Australian triathletes deliver at World Triathlon Series Yokohama

With the final ITU World Triathlon Series round inside the Rio Olympic selection period on the line in Yokohama today, Australian triathletes stood and delivered.

In the women’s race, Gold Coast’s Ashleigh Gentle stormed home to win silver behind Rio favourite and American world champion Gwen Jorgensen. Former Under 23 world champion Victorian Charlotte McShane, who lives and trains in Wollongong when in Australia, was an eye-catching close-up fifth ahead of the already Rio-bound Emma Moffatt who was an impressive seventh.

Photo Credit: Delly Carr /
Photo Credit: Delly Carr /

Not to be outdone, Tasmania’s current Under 23 world champion Jacob Birtwhistle produced his best-ever WTS finish with a barnstorming fourth place as Mario Mola continued his recent reign for Spain.

Photo Credit: Delly Carr /
Photo Credit: Delly Carr /

Among Australia’s other women, London Olympian Emma Jackson produced her best result of the season finishing 17th, while Brisbane’s Gillian Backhouse put herself in the mix early on by finishing 20th. Meanwhile, London Olympic bronze medallist Erin Densham came 33rd after giving a great sight through the swim, bike and early into the run.

The only other starter in the men’s race, Queensland firebrand Ryan Fisher, was a solid 13th after putting himself well and truly in the race with his strong swim and bike, and following his break-through fifth in the WTS Gold Coast race last month. Fisher showed that his run is highly competitive.

And, in what was a red-letter day for the green and golds, there were equally gritty performances earlier in the day which saw newly nominated Rio Paralympians Bill Chaffey (PT1) and Kate Doughty (PT4) snatching gold medals and Brant Garvey (PT2) taking silver in the World Paratriathlon Event.

As the women’s race unfolded, Gentle knew she had to work harder than ever to put herself back in the game after a shocker in the swim, which saw her well back in the field.

The 2014 Commonwealth Games representative dug deep on the 40 kilometre bike leg and pushed herself on the final 10km run to produce another silver medal winning performance, behind the seemingly unstoppable Jorgensen.

When asked about her race, Gentle said she had no excuses for her swim, but certainly showed her mettle on the bike and the run. “I was really disappointed in the way I swam; I was too complacent,” she said. “I feel I’ve been swimming better than that but I have no excuses.”

Gentle staged a neck-and-neck battle with Ai Ueda from Japan to secure her third WTS podium and repeat her silver medal of last year. “I worked hard on the bike and pushed the pace to get in the game again, and in the end I knew Ueda was a fantastic runner and with the home town crowd she would be tough to beat,” she added. “I knew I had to stick with her and I tried to hold back a bit and have the legs for the sprint finish.”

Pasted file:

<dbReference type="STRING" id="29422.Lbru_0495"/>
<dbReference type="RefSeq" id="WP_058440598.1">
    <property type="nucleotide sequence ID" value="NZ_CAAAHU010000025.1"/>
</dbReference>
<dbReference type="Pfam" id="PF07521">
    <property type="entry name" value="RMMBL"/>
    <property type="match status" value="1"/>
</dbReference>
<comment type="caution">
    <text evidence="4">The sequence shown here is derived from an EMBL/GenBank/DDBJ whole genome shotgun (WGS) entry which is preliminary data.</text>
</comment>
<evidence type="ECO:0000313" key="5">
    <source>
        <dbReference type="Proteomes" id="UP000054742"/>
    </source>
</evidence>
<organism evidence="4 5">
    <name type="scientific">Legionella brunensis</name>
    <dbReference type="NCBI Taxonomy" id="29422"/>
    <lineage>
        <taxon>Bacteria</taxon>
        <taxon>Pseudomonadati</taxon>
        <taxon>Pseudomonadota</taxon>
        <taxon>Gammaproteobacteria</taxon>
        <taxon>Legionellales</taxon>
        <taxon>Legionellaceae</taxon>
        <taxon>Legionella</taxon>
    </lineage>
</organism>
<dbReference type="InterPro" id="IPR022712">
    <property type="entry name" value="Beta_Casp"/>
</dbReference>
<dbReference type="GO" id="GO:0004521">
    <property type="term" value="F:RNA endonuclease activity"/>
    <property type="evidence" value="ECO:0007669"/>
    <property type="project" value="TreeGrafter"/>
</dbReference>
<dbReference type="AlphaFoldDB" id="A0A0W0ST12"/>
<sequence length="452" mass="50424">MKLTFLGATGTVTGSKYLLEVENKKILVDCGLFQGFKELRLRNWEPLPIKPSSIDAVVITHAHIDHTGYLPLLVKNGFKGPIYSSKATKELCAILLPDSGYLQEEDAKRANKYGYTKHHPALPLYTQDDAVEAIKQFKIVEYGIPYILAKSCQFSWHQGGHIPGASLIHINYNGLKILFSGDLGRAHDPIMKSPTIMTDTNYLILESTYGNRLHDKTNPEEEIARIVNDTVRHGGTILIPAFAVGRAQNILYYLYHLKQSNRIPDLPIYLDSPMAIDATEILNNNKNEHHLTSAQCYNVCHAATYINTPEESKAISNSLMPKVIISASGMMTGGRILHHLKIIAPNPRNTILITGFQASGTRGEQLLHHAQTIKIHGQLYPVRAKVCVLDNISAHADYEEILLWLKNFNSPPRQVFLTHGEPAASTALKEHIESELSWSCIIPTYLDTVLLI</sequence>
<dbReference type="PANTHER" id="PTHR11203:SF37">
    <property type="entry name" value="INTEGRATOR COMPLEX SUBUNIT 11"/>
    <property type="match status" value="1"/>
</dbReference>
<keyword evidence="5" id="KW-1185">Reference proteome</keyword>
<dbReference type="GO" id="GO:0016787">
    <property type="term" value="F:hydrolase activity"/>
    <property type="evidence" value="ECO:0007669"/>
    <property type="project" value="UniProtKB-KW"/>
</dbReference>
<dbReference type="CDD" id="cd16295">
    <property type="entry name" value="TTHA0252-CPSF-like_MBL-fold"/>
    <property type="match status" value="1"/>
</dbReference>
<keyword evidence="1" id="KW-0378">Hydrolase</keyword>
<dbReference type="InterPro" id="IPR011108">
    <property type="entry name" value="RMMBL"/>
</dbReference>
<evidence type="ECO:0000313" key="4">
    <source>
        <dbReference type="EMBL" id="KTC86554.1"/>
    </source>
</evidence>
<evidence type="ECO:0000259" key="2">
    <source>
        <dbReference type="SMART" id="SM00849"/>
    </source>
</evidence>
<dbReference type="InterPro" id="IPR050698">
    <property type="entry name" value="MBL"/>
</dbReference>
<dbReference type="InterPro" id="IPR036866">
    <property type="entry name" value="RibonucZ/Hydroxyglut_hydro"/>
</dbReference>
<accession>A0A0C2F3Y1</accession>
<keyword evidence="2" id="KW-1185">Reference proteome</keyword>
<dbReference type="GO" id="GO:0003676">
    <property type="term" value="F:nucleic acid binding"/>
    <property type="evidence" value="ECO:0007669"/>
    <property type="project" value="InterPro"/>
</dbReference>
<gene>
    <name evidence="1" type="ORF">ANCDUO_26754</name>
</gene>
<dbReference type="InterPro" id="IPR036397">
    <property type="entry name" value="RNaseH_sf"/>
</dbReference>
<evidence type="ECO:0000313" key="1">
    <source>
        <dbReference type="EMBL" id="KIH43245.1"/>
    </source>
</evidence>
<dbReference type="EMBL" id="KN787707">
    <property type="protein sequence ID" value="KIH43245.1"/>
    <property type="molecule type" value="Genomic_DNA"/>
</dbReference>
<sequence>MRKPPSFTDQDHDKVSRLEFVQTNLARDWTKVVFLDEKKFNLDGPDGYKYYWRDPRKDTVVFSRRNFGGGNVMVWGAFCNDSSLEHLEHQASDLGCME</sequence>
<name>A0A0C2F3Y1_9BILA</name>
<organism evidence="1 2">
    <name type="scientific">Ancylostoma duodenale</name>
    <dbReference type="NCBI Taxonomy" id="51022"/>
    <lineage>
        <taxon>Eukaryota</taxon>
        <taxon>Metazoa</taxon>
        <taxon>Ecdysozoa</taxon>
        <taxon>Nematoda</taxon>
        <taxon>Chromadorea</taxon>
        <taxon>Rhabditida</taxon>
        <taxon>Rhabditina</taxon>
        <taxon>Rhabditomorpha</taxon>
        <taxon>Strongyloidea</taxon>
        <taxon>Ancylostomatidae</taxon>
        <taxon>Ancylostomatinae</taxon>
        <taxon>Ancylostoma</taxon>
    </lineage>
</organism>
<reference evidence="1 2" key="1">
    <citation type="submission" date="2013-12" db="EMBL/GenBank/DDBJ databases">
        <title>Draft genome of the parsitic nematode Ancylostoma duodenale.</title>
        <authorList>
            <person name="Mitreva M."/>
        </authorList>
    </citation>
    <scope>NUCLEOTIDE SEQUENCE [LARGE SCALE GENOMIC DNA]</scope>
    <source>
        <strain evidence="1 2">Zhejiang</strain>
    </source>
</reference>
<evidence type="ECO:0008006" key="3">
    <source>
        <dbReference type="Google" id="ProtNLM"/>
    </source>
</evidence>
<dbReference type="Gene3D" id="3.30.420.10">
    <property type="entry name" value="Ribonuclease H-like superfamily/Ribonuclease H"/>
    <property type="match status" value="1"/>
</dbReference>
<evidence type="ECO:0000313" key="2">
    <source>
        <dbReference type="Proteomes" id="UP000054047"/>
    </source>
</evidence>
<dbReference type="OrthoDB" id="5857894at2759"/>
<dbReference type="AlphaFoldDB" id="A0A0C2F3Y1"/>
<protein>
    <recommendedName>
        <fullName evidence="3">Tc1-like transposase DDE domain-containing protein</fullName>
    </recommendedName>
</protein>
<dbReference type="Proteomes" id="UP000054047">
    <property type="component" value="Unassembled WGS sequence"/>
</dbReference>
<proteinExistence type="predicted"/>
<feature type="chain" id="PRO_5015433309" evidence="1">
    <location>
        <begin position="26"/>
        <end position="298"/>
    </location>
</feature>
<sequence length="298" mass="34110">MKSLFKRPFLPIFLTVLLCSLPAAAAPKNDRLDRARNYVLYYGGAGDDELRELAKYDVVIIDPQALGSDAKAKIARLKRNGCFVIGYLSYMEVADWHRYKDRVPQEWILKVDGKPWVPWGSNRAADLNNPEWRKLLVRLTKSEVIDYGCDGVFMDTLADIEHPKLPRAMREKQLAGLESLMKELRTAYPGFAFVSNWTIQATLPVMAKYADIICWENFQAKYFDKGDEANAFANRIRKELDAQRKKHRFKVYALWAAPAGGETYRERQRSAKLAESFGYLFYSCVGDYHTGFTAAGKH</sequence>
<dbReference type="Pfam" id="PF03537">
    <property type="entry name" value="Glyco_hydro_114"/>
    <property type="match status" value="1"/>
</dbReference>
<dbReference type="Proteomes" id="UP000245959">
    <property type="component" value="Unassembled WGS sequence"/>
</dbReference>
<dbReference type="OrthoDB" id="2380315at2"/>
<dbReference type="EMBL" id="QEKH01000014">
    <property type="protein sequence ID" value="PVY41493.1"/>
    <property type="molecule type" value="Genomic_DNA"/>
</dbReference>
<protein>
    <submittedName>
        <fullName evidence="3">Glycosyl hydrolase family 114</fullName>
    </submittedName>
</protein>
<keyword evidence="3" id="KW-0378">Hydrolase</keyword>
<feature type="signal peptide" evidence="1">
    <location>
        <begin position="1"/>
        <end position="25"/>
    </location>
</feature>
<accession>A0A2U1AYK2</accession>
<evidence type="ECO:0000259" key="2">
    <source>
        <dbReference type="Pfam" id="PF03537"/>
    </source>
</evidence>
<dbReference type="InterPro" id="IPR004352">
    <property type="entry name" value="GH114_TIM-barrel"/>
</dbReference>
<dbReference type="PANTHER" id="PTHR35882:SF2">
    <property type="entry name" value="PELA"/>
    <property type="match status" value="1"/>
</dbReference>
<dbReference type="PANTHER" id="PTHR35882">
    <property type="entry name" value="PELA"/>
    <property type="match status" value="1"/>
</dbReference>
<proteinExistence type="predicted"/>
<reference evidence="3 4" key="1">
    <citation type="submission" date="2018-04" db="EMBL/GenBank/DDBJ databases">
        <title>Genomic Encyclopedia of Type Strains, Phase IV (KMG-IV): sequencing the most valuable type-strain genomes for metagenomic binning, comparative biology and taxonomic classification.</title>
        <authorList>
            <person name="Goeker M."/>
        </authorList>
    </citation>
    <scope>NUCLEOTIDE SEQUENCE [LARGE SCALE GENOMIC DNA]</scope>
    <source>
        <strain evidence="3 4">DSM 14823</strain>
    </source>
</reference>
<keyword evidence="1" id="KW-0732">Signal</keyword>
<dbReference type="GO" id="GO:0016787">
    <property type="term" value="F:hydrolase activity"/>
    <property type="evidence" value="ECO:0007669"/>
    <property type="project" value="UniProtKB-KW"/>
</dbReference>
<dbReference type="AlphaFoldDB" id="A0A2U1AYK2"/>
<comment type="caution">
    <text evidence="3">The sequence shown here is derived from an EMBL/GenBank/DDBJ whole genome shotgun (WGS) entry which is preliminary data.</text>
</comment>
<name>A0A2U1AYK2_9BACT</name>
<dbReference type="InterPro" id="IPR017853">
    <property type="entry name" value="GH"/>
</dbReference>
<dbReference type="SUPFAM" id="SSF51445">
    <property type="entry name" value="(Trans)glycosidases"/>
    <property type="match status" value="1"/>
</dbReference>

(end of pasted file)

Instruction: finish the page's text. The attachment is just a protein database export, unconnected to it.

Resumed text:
“I still have a lot to give and a lot to improve on and I just hope I get the chance to show that in Rio,” said Gentle.

McShane, an under 23 world champion in 2013, told coach Jamie Turner after the race “I’ve done good.” Turner had every reason to agree. “Charlotte is tenacious as a front runner and that really suits her; she is finally getting a sense of belonging at the front end of the field and that has not come overnight,” said Turner. “It’s been six to eight years in the making.”

Turner was equally satisfied with his male charge, Birtwhistle. “Our words for the day were: ‘trust yourself in the backend’ and that’s just what he did, he trusted himself and I couldn’t be happier with the way he ran; he was efficient and he coped with the surges and stayed composed,” he said. “He’s done a lot of work with our skills acquisition coach about holding technique under pressure and he showed today he was a classy runner.”

Birtwhistle, like McShane is a product of Triathlon Australia’s Talent Academy, and he put together one of his fastest ever 10km race splits of 29:45 with his final 2.5km of 7:29 the fastest of any runner in the race.

The Australian selectors will meet next week before nominating the six athletes for Rio 2016 to the Australian Olympic Committee, with the AOC to announce the team in Sydney on Monday, May 23.

There are three discretionary places to be decided; two women to join the automatically nominated Beijing-London Olympian and 2008 bronze medallist Moffatt and one male to join the automatically nominated Aaron Royle and Ryan Bailie.


2016 ITU World Triathlon Yokohama – women’s race – 1.5km swim, 40km bike, 10km run

1. Gwen Jorgensen USA US 01:56:02
2. Ashleigh Gentle AUS AU 01:57:20
3. Ai Ueda JPN JP 01:57:25
4. Andrea Hewitt NZL NZ 01:57:33
5. Charlotte McShane AUS AU 01:57:34
6. Katie Zaferes USA US 01:57:35
7. Emma Moffatt AUS AU 01:57:45
8. Amelie Kretz CAN CA 01:57:53
9. Kirsten Kasper USA US 01:58:02
10. Laura Lindemann GER DE 01:58:10


2016 ITU World Triathlon Yokohama – 1.5k swim, 40km bike, 10km run

1. Mario Mola ESP ES 01:46:27
2. Crisanto Grajales MEX MX 01:46:42
3. Kristian Blummenfelt NOR NO 01:46:45
4. Jacob Birtwhistle AUS AU 01:46:50
5. Fernando Alarza ESP ES 01:46:54
6. Pierre Le Corre FRA FR 01:46:57
7. Henri Schoeman RSA ZA 01:46:57
8. Dmitry Polyanskiy RUS RU 01:47:07
9. Ryan Sissons NZL NZ 01:47:11
10. Tyler Mislawchuk CAN CA 01:47:15


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